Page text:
Forests yet? If you’re planning a trip into the backcountry, be
sure to check avalanche conditions and learn proper backcountry winter travel techniques. Check out&hell
Did you get the chance to read the backcountry skiing article in Your National Forests yet? If you’re planning a trip into the backcountry, be sure to check avalanche conditions and learn proper backcountry winter travel techniques. Check out this short blog below from February 2011 on some very BASIC avalanche awareness techniques. We also encourage you to check out www.fsavalanche.org for additional information and resources on avalanches. Have fun and be safe!!!
This blog was originally posted February 1, 2011.
As avalanche warnings begin to appear across the West, it’s a perfect time to start a discussion about snow safety and how we can strive to be smart and informed outdoors enthusiasts on our National Forests this winter season.
Traveling at speeds of up to 120 miles per hour, avalanches are truly a force of nature. Of the three main types of avalanches, slab avalanches are the most deadly. These slides typically occur when a harder layer of snow settles on top of a softer, weaker layer; as the name suggests, a slab of snow breaks free from the layers beneath it and slides down the mountainside. The majority of these avalanches are caused by backcountry users making their way through terrain that is unsafe, so knowledge of conditions and warning signs are essential to safe winter adventures. Here are some simple guidelines:
Slope:One of the simplest ways to find out if you’re in avalanche country is by measuring the slope of the terrain you’ll be exploring. This can easily be done with a slope meter, compass or clinometer, essential tools for the winter backcountry user. As a rule avalanches don’t usually occur on slopes lower than 30 degrees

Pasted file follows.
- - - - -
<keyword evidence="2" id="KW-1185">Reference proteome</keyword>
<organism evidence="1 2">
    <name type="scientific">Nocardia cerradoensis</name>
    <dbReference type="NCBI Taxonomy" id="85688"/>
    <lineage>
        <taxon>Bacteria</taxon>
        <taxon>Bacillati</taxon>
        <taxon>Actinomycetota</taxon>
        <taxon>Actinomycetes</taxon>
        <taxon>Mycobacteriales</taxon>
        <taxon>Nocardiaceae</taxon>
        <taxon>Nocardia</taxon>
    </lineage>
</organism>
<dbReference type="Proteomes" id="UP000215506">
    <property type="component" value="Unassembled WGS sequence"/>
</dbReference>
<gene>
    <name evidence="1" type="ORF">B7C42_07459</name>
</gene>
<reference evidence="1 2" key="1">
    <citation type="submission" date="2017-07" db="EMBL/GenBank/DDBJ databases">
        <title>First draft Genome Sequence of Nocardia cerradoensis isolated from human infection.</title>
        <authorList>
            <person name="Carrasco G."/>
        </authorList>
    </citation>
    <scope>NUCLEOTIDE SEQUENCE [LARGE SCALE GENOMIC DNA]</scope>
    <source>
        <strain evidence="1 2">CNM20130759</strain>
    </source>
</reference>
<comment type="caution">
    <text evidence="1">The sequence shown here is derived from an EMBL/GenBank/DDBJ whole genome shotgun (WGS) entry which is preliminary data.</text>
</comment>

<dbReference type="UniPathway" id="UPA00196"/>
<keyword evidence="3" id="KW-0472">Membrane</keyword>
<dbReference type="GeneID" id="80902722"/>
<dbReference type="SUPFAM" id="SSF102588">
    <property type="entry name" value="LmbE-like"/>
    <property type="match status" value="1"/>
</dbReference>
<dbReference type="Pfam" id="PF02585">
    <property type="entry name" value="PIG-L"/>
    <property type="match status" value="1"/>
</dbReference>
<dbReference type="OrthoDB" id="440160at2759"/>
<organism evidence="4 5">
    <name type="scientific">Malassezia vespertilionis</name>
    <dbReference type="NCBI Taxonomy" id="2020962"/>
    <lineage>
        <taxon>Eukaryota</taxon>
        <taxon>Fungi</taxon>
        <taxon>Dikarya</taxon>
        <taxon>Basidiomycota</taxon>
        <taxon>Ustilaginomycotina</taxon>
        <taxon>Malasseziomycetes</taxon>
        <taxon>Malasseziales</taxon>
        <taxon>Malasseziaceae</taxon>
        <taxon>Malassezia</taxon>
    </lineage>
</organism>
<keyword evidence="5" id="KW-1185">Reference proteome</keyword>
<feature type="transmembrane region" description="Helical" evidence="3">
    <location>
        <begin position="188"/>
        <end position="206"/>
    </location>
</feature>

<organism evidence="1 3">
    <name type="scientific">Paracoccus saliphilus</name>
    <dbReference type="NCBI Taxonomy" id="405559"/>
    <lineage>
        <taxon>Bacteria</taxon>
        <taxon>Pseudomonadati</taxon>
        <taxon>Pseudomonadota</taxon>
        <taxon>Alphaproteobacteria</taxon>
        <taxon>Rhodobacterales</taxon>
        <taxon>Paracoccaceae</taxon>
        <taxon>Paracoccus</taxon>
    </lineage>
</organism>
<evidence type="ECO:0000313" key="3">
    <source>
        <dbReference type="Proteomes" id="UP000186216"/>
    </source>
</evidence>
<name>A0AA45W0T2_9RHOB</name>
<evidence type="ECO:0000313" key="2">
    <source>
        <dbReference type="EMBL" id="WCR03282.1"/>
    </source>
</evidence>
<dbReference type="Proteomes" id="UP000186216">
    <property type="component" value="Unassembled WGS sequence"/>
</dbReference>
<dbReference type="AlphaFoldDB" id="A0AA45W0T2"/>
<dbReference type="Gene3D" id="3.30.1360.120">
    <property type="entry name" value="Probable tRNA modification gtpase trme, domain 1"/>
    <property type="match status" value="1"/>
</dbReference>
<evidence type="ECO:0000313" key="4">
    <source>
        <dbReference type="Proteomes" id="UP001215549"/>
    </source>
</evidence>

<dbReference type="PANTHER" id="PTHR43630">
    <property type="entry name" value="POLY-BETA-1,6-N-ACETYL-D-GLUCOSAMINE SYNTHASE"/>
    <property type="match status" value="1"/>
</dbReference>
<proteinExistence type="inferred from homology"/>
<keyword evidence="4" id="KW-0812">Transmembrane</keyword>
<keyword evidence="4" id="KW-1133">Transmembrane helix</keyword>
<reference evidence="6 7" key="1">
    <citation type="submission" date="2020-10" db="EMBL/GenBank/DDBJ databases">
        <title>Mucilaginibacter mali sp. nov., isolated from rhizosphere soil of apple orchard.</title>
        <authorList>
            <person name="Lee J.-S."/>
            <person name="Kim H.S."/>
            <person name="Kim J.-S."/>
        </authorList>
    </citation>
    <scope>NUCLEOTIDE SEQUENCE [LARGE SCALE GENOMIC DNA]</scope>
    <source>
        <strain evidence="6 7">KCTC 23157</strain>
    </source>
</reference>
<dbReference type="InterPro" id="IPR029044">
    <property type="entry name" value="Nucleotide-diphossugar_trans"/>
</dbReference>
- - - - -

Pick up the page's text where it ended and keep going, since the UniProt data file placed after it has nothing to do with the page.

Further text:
Snowpack: Keep this in mind: even if the mountain you are eyeing is steep enough to avalanche, slides will only occur if the snowpack is also unstable. So, when you know for sure that conditions are safe – go for it, shred that mountain! But, if you have any doubt, save it for another day. What makes for unstable conditions? Snow is least stable right after a storm; heavy precipitation, whether it is rain or snow, adds weight to the snowpack and often creates dangerous layers of snow that could easily slide. Wind can also create unstable conditions by picking up snow and then depositing it elsewhere, also adding weight to the snowpack. Temperature wise, rapid warming can cause snow to creep or glide downhill, causing instability.
Staying Safe:There are many ways you can stay safe this winter recreation season – from checking weather and avalanche reports for your backcountry destination to learning to check snow stability and look for “red flag” warning signs. Luckily for all of us that want to venture outside this winter, the Forest Service National Avalanche Center has a great site on the web, full of important and relevant resources for skiers, snowboarders, snowshoers and snowmobilers. Check out the "A Day in Avalanche Country" section for a step by step guide to playing it safe in the backcountry.
Winter mountains are imposing and seductive. Their snowy slopes draw us from the cozy warmth of our homes into the chilling beauty of the backcountry. Stay informed and aware this season. Take an avalanche class, wear a beacon. And then when you’re properly prepared, give in to temptation and get outside already!